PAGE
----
Simple vs. Accrued Interest

By: Eric Bank, MBA, MS Finance

When a homeowner takes out a mortgage, you can be sure she has researched all the available rates and terms before deciding on a lender. However, one detail might not be on the radar of mortgage shoppers: whether the monthly payments will be calculated using simple interest or accrued interest. The distinction is important, and knowing it can save you money.


Mortgages are structured to allocate most of your monthly payment to interest charges in the early years. The lender makes its profit through the interest it charges, and it is eager to collect that portion first. In the first several years, very little of your mortgage payments will go to paying back the principal. The exception is for payments greater than the minimum required -- the excess directly reduces your principal. If you have an accrued interest mortgage, your monthly interest charge can be lower than that charged on a simple interest mortgage, but you’ll have to pay your bill early in the cycle to benefit.

Simple Interest

In a simple interest mortgage, your next interest payment is based on your previous monthly balance. It doesn’t matter whether you make your payment on the first day or the last day of the billing cycle, the interest charge is the same. If you have a simple interest mortgage, you can wait to pay until the end of the billing cycle without penalty. This can give you a little more flexibility in managing your money throughout the month.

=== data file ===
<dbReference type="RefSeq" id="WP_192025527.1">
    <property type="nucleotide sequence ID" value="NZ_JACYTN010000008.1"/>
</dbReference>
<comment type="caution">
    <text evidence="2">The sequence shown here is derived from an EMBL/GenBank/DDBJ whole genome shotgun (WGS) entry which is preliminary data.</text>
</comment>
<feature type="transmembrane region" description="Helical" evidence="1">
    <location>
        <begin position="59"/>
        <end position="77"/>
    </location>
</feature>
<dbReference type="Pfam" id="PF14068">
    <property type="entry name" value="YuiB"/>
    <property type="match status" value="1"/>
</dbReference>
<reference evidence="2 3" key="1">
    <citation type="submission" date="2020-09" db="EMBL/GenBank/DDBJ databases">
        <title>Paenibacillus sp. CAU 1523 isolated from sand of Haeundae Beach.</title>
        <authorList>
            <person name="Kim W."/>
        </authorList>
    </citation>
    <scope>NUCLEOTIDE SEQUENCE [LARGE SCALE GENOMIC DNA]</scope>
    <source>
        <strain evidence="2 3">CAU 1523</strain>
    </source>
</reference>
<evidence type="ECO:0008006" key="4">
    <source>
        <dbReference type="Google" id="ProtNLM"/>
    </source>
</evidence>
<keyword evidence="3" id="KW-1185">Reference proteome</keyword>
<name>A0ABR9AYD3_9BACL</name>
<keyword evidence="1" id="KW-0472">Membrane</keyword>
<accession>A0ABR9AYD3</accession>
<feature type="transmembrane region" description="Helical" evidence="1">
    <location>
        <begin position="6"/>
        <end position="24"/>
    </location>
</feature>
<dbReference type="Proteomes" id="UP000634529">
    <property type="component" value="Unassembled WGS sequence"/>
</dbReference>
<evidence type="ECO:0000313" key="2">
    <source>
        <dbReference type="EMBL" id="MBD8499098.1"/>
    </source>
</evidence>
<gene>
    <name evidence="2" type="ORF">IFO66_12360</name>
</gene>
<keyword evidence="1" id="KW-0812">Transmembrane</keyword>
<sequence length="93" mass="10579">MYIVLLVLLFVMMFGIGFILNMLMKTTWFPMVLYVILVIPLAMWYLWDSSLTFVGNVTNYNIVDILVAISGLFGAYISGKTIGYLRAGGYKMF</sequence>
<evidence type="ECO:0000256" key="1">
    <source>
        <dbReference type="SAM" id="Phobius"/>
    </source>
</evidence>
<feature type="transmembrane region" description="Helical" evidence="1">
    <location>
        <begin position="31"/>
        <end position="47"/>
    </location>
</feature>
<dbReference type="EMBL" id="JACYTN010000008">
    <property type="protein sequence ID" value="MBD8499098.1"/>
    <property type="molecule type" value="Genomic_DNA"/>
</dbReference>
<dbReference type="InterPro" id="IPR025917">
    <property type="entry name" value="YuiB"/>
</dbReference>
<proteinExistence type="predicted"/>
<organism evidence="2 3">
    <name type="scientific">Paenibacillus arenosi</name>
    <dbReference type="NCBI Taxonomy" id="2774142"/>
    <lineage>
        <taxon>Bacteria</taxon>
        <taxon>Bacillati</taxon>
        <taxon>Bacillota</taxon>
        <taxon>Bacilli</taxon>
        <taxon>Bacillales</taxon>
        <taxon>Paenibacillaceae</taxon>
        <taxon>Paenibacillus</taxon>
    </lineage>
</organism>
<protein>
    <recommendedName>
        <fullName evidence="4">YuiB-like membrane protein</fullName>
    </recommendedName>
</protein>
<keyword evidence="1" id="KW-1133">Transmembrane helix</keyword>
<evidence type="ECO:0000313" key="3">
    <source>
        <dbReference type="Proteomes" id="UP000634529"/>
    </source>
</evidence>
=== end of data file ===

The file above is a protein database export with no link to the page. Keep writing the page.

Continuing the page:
Accrued Interest

An accrued interest mortgage uses daily interest charges. The charges add up, or accrue, throughout the month. If you wait until the last day to make your monthly payment, your interest charge will be the same as that charged by an equivalent simple interest mortgage. However, if you have an accrued interest mortgage and you pay on the first day of the cycle, you save about 29 days of interest. Those avings will be applied to reducing your principal. This is a money-saving deal if you can manage to pay your mortgage at the beginning of each cycle.

What's in a Name?

To clear up a constant source of confusion: the banking industry calls a mortgage that calculates and accrues interest daily a "simple interest mortgage." Yes, this is completely counterintuitive but it is standard practice. What does the industry call a mortgage that doesn't accrue daily? It doesn't have a name, it's simply a mortgage.

Negative Amortization Mortgage

Normal mortgages do not compound interest charges. Under both the simple and accrued interest schemes, you do not pay interest on interest, though you are subject to late fees. However, a negative amortization mortgage is a different animal. These mortgages allow you to make monthly payments that are less than the accrued interest for the month. Your deficit is then added to the principal amount you owe. You can pay a negative amortization mortgage for many years but yet end up owing more than the original amount, so beware.

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About the Author

Eric Bank is a senior business, finance and real estate writer, freelancing since 2002. He has written thousands of articles about business, finance, insurance, real estate, investing, annuities, taxes, credit repair, accounting and student loans. Eric writes articles, blogs and SEO-friendly website content for dozens of clients worldwide, including, and Eric holds two Master's Degrees -- in Business Administration and in Finance. His website is

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